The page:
How the food industry is impacted by power outages
People across the world rely upon the safe transport and storage of food items, particularly perishables that must be consumed within a certain timeframe. Much of this depends on keeping food in the right conditions at all times. Power outages can create major issues for food providers like grocery stores and restaurants. Let’s take a closer look at how the food industry is impacted by power outages:
Increase in food waste
Food providers carry a large number of items at a time to ensure inventory matches customer demand. Outages throw a major wrench into these numbers by taking down refrigerators and other storage mechanisms. According to the Food Marketing Institute, supermarkets carried an average of 39,500 items each in 2015. If even a quarter of this inventory was perishable, that’s 9,875 items that must be thrown away. This accounts for fresh fruits and vegetables as well as refrigerated or frozen items. Putting this on top of regular food waste could end up costing a lot for a store to recover.
For restaurants, the threat is even more critical, as they could easily lose the necessary inventory to meet customer requests. According to the Houston Chronicle, 28 to 35 percent of restaurant expenses go to food. This cost rises if a restaurant doesn’t use its products wisely or inadequately manages its inventory. An outage would increase food waste and throw off inventory tracking, inhibiting operations and productivity.
“With a UPS system, organizations can preserve food for as long as possible.”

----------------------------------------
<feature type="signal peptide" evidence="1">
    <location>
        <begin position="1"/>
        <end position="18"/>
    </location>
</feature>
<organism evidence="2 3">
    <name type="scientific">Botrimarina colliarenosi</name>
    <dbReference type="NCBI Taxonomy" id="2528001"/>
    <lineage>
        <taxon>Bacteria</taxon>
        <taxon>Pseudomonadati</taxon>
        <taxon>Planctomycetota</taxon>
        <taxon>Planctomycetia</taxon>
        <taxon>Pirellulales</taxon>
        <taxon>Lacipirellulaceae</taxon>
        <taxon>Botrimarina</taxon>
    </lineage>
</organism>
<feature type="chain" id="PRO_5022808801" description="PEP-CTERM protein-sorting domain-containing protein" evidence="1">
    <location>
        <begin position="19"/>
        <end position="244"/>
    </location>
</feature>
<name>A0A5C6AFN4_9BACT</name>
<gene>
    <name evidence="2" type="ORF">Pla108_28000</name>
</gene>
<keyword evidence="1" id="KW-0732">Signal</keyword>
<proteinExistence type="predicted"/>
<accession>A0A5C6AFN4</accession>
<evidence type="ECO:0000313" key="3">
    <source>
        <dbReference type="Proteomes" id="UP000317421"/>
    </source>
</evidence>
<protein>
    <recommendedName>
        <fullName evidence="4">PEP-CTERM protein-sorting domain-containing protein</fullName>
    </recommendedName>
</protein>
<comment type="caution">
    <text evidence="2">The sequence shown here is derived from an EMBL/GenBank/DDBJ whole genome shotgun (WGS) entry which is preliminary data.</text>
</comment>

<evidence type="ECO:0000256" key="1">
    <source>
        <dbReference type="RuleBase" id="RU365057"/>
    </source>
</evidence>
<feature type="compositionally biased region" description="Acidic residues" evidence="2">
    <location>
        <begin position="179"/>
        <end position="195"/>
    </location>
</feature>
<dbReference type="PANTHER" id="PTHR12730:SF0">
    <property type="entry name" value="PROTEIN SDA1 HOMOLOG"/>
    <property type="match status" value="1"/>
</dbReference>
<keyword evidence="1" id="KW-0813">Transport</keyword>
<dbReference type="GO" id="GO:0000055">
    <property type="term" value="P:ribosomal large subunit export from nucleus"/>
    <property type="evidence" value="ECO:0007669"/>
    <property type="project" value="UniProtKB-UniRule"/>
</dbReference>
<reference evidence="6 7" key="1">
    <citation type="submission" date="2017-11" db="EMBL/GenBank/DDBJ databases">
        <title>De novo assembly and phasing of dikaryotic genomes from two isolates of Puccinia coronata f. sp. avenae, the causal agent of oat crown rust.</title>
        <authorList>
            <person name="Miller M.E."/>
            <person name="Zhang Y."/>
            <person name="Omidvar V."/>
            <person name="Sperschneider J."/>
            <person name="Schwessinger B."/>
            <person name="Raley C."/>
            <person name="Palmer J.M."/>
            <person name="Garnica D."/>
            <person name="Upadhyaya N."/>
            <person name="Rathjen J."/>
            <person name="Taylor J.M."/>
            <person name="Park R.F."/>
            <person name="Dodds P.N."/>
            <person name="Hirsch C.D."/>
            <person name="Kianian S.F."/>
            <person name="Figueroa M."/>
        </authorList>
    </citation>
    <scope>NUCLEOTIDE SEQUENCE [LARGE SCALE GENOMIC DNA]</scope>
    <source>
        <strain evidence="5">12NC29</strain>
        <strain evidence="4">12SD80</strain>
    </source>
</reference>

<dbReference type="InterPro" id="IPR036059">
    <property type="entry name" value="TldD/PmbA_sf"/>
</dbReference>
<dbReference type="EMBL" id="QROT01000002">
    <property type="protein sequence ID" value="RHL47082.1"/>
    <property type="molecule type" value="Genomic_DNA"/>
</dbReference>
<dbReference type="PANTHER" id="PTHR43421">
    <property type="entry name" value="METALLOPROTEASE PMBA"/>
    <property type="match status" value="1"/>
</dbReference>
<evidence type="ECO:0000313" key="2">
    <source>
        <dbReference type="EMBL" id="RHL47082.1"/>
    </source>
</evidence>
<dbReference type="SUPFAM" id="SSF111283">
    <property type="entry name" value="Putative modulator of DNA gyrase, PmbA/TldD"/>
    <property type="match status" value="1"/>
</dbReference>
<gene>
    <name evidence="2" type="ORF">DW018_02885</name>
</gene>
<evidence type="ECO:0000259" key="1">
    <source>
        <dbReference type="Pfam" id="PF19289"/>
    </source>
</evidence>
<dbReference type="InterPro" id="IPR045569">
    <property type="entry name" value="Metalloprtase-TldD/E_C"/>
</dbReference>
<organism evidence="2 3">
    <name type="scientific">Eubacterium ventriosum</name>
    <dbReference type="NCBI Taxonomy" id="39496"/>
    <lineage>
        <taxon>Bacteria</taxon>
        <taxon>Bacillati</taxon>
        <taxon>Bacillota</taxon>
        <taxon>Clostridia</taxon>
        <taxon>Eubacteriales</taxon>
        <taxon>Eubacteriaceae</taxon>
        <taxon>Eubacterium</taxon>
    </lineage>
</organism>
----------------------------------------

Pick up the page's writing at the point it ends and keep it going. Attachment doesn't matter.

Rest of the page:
Take action to reduce damage
Outages often happen without any warning, so it will be important to minimize the damage as much as possible. The U.S. Food and Drug Administration suggested monitoring the thermometers on the freezer and refrigerator closely to determine if temperatures can keep the food safe. Organizations should group food together to help keep them cold longer. Stores should also prevent opening the freezer doors as much as possible to maintain the temperature at the right level.
If stores and restaurants truly want to get ahead of outages, they must implement a strategy to prevent power loss. An uninterruptible power supply unit seamlessly transfers power in the event of an outage, enabling organizations to make other arrangements during the battery runtime. This implementation will help lessen food waste and costs associated with food spoilage during an outage.
An outage can occur at any time, due to severe weather, downed power lines and a variety of other triggers. Organizations within the food industry must ensure that they are prepared to handle such an event, as an outage could mean throwing away inventory and spending more to recoup the loss. Many food providers already pay a large portion of money for maintaining inventory levels, so protecting these items will be integral to business continuity. With a UPS system, organizations can preserve food for as long as possible until the issue is resolved or other arrangements are made.
For more information on how a UPS can power your business, contact ECS today.